The Swiss may be best in the world on chocolate, watches and banking, but next time the country decides to unpeg its currency, it may want to heed the example of its Eastern neighbour, the Czech Republic, whose pre-emptive floatation of the koruna has been deemed a success by observers.
For the best part of 2016, currency speculators have been drooling over the promise of a post-flotation bonanza with the koruna akin to the surprise de-capping of the Swiss franc in January 2015, which sparked a 41% jump in the currency.
Eager to avoid rapid appreciation and volatility, the CNB has been very open about its monetary policy plan, signalling its moves to the market regularly, after the cap was introduced in 2013 in an effort to stave off deflation.
The koruna averaged at CZK25.66 per euro for 12 months prior to the peg, so when it was capped at around the 27 mark, hot flows began to pour in. Bloomberg estimates that US$65bn of speculative capital was held in local assets by Q12017. And, according to Reuters, foreign accounts held 42% of about CZK1.4tn (approx. US$55.98bn) of Czech domestic bonds in February, double the volumes seen in 2015.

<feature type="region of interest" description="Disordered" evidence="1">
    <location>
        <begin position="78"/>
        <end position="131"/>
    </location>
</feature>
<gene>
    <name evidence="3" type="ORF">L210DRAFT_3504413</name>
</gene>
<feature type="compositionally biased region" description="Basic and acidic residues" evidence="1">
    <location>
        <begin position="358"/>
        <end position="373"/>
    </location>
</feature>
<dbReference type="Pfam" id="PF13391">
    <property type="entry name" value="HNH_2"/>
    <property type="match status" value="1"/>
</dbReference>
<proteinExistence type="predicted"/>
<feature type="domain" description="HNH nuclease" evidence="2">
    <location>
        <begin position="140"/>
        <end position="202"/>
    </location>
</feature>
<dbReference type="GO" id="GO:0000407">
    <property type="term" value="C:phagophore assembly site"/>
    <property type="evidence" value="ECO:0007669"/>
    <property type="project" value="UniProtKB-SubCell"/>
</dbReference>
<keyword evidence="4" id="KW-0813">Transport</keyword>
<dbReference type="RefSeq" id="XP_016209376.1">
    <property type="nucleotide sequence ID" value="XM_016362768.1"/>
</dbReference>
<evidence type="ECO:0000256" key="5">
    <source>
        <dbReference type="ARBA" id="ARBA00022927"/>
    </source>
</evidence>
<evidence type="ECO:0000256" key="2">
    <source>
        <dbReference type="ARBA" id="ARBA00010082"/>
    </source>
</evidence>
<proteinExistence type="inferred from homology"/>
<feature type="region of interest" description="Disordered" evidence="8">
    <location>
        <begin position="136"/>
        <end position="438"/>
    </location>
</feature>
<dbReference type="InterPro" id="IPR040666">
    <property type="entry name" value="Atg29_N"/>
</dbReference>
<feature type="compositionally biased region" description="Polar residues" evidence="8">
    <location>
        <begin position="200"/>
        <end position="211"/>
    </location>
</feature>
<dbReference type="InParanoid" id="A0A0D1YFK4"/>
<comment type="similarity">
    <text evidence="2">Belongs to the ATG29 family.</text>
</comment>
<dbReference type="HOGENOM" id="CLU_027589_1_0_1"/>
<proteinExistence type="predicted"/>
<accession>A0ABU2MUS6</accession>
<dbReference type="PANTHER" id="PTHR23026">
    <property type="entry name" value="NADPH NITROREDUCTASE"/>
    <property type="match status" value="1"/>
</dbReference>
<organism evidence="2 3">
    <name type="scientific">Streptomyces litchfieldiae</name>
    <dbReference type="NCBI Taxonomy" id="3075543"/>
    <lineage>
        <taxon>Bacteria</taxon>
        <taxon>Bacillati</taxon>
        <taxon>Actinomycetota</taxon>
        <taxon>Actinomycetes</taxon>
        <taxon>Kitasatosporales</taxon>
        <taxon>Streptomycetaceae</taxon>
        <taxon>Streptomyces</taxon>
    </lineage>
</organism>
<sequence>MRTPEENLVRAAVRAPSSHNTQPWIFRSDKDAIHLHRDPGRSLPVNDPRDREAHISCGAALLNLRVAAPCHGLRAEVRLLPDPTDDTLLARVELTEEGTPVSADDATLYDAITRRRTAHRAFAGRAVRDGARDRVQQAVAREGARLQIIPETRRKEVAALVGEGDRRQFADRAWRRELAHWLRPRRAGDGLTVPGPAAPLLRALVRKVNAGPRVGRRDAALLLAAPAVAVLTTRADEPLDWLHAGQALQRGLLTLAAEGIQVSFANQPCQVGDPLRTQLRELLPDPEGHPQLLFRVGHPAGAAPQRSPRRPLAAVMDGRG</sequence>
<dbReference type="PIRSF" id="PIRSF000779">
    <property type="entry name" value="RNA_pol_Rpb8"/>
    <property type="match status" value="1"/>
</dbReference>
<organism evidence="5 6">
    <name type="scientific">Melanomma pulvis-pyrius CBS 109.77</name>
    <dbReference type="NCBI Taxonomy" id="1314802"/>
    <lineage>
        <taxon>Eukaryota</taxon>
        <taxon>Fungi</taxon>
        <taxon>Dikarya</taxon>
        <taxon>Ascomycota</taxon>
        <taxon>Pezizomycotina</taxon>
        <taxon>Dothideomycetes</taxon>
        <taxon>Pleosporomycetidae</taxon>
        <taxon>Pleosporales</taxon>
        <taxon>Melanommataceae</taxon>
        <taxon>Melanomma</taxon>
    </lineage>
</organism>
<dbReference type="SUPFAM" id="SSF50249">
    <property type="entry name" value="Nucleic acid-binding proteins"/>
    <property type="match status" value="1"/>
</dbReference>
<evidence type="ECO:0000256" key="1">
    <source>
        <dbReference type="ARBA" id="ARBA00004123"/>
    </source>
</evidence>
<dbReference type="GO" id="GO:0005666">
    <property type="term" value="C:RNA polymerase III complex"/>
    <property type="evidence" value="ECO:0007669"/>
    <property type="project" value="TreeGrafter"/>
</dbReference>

However, after an initial surge – a rather modest 1.1% to a high of CZK26.52 – following the cap removal on April 6, the koruna gradually began its retreat and by 20 April actually crossed the former cap level of CZK27 before rebounding to CZK26.92 by the afternoon. Notably, this reaction was well anticipated by the CNB.
“The apparent ‘overboughtness’ of the koruna market would prevent the exchange rate from appreciating sharply,” a CNB statement warned. Analysts agree that from the government and monetary perspective, the flotation was somewhat premature, but with good reason.
“From a domestic monetary policy point of view it made perfect sense,” said Gunter Deuber, Head of Economics, Fixed Income, and FX Research at Raiffeisen Bank International. “Initially we had thought that the CNB would not like to move too early ahead of the ECB taking out some stimulus.”